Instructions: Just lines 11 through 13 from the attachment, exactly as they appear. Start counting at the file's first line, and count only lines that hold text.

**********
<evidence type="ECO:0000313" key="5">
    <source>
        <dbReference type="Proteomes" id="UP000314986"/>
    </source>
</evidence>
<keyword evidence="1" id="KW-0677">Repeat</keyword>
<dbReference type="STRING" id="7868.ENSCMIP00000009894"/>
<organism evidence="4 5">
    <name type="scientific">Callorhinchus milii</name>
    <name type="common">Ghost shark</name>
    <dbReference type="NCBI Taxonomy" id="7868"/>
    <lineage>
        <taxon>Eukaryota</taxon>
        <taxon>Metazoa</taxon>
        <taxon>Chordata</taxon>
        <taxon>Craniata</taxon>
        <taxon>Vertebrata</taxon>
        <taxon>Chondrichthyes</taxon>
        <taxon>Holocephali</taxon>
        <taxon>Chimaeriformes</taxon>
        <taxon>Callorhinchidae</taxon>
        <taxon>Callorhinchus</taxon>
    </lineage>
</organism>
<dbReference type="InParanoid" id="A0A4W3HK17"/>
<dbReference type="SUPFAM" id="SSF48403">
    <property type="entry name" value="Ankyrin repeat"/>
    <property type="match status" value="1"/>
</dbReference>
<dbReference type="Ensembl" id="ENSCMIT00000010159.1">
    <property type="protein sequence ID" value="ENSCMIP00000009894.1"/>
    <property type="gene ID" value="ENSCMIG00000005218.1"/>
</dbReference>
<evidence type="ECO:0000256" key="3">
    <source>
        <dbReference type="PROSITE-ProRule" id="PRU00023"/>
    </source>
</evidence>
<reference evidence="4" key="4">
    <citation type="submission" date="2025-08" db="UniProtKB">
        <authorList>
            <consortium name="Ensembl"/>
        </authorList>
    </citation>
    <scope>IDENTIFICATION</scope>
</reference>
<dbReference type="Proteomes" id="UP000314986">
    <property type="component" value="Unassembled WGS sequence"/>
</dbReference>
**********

    <dbReference type="NCBI Taxonomy" id="7868"/>
    <lineage>
        <taxon>Eukaryota</taxon>